On the way into Kumasi I entered into the urban sprawl. I've found that aside from the Mauritanians, Ghanaians have been the worst drivers I've encountered so far. 50% of the time people indicate or don't leave them on, which is unusual, but it's the overtaking with Ghanaians. There's no need to plough through the road so fast and so close to people. It's as if people have no concept of death. I've never raised my middle finger to people on the road so frequently before.
 After around five minutes of entering Kumasi I heard yet again more shouts and calls from people and cars... one of them was a question though.

 'Hey you, where are you going!?'

 I thought I'd be honest with him.

 'South Africa!'

This man behind the four wheeled drive car was amazed and pulled over to take a picture of me. The man was called Kofi and he has turned into a friend for life. I said that I was looking for a cheap hotel and he said that I could come and stay at his house. I did a quick scan of my instincts, everything fine and so accepted his invitation.
 It was amazing sleeping inside a room again. That night was the first time that I'd slept indoors for over two months. Under a ceiling fan too! It was a very quiet and refreshing night. I ended up staying a week there, meeting his friends, talking politics and religion.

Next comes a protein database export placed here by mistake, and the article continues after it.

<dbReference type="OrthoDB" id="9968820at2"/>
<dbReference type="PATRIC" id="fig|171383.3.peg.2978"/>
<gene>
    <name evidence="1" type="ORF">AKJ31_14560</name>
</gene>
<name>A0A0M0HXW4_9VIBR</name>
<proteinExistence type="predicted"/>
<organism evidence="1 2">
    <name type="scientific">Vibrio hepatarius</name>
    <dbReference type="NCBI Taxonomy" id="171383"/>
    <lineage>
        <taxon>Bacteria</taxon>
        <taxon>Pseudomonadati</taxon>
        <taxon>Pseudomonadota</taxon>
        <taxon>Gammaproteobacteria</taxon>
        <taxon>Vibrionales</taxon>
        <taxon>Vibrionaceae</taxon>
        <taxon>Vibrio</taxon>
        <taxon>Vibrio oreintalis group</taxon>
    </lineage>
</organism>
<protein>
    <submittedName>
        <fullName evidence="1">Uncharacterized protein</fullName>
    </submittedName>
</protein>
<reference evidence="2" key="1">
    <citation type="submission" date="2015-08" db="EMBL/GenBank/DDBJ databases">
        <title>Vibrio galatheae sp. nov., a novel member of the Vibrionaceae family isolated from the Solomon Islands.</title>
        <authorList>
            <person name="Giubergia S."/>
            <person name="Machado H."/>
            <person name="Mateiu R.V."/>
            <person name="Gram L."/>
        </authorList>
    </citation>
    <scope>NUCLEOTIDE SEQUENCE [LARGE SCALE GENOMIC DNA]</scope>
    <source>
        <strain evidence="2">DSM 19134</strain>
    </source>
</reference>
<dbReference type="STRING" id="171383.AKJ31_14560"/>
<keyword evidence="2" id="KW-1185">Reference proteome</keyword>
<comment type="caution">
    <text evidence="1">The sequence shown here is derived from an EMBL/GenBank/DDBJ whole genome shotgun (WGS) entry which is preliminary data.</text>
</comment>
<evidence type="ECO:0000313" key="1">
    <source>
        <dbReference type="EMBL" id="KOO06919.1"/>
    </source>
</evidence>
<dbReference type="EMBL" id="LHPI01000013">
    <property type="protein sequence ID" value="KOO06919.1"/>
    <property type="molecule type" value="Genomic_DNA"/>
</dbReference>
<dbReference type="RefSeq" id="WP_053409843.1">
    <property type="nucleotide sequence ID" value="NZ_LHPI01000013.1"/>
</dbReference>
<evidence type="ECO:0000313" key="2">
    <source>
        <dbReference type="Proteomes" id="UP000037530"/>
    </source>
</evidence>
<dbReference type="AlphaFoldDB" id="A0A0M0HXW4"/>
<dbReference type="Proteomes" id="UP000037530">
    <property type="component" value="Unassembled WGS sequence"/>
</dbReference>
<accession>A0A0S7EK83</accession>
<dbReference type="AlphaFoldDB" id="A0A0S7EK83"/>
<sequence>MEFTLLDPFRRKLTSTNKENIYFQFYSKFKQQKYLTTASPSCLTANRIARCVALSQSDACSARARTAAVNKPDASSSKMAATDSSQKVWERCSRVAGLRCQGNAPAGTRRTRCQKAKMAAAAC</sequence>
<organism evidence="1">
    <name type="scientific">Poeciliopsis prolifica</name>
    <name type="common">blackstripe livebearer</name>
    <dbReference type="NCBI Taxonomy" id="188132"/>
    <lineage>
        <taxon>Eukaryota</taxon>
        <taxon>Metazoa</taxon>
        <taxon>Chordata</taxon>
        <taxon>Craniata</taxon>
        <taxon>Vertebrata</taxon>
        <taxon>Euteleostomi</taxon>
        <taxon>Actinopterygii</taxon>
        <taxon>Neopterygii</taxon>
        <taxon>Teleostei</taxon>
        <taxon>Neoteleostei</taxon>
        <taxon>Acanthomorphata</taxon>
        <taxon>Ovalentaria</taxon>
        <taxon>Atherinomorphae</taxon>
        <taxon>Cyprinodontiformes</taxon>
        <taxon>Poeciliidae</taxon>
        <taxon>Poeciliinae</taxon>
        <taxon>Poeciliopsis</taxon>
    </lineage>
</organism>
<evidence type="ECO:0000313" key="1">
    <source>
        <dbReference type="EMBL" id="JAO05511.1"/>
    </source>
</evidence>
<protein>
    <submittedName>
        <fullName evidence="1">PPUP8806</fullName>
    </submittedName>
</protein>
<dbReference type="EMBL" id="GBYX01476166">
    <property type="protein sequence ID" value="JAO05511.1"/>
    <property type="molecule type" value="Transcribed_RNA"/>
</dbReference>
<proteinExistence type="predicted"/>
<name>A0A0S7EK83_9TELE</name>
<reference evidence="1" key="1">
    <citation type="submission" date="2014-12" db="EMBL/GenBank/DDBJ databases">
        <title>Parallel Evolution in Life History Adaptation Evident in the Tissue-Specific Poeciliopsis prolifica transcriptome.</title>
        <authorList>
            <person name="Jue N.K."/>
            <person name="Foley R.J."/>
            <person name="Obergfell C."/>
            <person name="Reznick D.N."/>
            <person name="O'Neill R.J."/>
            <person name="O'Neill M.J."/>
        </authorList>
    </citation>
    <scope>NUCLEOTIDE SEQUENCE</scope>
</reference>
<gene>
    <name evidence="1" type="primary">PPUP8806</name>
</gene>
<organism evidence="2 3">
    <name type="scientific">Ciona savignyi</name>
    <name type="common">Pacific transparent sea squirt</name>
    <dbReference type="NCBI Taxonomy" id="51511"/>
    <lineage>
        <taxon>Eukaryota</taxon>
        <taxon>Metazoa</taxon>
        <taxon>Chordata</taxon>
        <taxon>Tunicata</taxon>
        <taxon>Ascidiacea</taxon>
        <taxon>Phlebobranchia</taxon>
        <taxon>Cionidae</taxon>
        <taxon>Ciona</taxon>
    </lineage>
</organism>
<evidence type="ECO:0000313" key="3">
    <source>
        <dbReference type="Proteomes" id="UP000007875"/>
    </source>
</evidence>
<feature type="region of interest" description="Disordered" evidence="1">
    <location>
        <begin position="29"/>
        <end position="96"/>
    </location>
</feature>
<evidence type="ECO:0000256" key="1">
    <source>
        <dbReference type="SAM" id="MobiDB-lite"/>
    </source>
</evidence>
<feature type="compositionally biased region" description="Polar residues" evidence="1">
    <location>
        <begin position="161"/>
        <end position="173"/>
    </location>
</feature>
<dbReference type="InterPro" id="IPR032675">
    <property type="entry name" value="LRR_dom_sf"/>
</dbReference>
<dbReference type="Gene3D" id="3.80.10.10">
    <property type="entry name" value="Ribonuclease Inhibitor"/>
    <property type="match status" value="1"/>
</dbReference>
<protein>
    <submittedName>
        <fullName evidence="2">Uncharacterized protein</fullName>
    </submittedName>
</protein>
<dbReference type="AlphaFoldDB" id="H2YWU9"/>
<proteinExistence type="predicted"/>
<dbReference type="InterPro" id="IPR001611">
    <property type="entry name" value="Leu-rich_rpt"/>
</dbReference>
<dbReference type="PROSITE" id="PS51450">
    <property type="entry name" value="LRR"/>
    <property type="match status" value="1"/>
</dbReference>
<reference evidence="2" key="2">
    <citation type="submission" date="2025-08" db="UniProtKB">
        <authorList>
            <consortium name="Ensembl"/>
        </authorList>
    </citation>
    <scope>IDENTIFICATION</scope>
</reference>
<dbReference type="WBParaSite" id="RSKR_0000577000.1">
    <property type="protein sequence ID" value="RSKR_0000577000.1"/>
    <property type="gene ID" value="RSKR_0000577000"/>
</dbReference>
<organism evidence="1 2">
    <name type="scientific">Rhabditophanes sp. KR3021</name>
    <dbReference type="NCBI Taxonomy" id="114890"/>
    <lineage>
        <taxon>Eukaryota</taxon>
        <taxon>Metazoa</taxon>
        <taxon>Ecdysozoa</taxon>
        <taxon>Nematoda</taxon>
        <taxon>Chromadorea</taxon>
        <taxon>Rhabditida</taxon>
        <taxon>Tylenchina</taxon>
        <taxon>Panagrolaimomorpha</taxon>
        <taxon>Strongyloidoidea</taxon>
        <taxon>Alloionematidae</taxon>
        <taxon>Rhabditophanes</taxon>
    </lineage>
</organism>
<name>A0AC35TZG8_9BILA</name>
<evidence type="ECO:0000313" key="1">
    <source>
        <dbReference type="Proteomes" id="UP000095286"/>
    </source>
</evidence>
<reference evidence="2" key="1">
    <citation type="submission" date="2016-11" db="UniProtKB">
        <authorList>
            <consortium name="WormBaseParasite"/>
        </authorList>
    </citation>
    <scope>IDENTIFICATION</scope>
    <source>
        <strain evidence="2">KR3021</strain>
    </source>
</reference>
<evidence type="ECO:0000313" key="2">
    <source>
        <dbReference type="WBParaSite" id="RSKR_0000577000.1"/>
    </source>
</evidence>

The first camp in Ghana

The red dust!

Nearly every morning when bush camping there will be a local there watching. When in Ghana they can speak English... usually just prefer to stare though.

The barrage of smiles, excitement and questions that I have to plough through to get to a village water pump. 

 Christianity is big in Ghana, very big. In all my travels I have never seen so much religious promotion before, and I travelled through the Islamic Republic of Mauritania and Mali. You see it everywhere... peoples bumper stickers praising Jesus with slogans of 'showers of blessings' 'one God one life' God is eternity' or even some slightly worrying ones... 'A fool works for a pension but a wise man works for eternity.' Shop names also seem like they have an agenda to promote God. 'God's gift canteen' 'Jesus will come again electrical shop' I have the grace of God pharmacy.' There are billboards lining the roads with people proclaiming that they are profits offering healing, exorcisms or the chance to communicate through them with their dead relatives. Religion is big business in Ghana and it is making a lot of people rich. One night I was kept awake until three in the morning by a man and a microphone performing an exorcism on someone to a big crowd somewhere far off in town. For hours he would shout in tongues which would be occasionally interrupted by 'Jesus saves!' 'The power of God compels the devil out of you!' To which the crowd would cheer in hysterics.